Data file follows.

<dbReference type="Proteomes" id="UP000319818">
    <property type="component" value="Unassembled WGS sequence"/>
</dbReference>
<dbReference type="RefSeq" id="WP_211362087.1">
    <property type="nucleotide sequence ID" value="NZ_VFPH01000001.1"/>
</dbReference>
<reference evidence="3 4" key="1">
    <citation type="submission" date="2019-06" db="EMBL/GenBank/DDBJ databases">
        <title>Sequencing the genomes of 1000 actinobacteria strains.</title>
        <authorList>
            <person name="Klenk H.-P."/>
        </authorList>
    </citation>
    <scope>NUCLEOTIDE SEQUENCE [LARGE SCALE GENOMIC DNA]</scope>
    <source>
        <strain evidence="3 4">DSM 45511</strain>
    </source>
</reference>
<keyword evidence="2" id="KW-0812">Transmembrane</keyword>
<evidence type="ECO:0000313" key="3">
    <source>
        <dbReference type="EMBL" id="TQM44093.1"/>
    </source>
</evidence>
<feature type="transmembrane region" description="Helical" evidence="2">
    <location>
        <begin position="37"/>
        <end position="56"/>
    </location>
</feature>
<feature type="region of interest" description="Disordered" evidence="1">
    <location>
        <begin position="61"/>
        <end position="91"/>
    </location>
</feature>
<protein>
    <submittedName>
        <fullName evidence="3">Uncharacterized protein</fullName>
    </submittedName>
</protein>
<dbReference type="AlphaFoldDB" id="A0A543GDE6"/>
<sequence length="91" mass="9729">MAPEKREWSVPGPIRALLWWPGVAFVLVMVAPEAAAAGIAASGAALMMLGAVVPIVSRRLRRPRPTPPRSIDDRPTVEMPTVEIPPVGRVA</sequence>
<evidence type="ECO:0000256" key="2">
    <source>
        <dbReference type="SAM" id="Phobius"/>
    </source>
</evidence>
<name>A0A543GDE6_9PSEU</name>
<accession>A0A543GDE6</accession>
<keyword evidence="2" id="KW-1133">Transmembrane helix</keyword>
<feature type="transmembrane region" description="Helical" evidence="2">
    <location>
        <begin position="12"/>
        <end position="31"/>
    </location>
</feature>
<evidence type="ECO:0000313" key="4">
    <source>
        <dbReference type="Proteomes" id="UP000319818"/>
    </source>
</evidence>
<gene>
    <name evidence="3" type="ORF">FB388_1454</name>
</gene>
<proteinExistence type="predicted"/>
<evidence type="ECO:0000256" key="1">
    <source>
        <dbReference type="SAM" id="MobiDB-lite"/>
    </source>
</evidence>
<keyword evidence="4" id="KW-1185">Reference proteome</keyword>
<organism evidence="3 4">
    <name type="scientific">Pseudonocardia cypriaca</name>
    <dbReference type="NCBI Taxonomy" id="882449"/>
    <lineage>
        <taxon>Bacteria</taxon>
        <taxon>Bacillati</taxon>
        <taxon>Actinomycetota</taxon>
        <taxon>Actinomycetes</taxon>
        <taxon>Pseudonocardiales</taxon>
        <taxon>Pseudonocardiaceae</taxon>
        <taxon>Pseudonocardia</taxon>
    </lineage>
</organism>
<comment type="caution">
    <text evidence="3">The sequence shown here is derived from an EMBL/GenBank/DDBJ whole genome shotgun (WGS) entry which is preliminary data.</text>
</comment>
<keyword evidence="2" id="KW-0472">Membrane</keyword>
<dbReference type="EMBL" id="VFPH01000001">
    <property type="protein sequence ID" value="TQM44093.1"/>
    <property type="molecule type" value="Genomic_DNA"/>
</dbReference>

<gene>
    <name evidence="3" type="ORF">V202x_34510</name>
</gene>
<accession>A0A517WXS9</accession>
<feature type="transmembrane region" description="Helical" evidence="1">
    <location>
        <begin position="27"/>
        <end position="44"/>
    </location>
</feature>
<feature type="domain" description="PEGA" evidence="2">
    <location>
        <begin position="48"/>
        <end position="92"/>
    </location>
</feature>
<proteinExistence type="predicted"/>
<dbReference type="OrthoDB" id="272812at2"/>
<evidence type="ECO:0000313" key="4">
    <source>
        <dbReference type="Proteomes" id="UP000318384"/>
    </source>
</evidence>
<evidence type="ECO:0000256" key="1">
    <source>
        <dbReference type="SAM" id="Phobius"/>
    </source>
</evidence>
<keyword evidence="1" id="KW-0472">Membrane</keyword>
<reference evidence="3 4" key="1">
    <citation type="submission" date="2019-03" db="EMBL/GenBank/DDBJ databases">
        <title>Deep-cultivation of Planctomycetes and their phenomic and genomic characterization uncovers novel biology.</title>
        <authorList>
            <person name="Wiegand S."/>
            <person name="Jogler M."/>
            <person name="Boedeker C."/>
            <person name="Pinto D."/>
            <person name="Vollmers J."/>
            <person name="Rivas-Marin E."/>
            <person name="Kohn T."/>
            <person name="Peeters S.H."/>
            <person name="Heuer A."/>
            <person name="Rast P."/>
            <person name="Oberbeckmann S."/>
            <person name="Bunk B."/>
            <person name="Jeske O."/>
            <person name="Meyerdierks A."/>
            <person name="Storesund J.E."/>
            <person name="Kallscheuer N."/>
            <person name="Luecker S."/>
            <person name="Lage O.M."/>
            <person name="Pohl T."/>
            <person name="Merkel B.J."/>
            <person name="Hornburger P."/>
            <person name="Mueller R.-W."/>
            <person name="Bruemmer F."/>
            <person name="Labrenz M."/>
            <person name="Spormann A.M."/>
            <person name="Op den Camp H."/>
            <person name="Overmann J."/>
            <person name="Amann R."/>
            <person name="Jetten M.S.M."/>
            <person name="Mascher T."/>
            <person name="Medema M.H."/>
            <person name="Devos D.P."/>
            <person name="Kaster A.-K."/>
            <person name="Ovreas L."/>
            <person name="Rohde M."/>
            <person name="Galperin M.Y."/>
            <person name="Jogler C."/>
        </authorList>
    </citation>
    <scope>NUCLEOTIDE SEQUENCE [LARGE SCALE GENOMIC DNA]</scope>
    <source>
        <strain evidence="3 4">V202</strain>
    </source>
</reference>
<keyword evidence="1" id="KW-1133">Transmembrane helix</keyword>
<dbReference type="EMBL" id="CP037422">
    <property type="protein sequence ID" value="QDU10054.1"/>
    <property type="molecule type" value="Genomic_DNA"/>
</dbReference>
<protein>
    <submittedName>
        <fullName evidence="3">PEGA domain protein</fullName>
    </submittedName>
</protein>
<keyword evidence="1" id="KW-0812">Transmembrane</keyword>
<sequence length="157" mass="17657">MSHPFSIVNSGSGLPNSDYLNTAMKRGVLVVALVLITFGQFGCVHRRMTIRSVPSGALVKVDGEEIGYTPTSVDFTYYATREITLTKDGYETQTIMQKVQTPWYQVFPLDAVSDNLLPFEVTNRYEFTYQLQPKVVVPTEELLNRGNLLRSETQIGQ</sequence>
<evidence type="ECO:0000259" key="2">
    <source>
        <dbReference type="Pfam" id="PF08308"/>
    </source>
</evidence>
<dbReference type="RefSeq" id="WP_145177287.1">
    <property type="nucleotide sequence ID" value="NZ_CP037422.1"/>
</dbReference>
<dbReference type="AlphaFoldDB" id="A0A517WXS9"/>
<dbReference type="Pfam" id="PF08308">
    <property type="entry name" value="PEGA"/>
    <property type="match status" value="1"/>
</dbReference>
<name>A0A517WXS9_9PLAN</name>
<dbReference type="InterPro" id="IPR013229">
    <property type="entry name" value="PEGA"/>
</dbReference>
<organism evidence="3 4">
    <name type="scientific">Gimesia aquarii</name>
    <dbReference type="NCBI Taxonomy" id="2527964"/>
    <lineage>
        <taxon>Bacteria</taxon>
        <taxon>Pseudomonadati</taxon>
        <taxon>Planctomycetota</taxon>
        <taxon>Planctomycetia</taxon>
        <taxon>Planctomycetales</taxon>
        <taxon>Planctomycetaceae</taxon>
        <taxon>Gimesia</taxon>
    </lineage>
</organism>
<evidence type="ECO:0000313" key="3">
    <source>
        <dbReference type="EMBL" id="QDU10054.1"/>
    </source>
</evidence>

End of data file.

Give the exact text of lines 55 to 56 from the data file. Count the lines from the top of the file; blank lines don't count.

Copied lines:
        <end position="31"/>
    </location>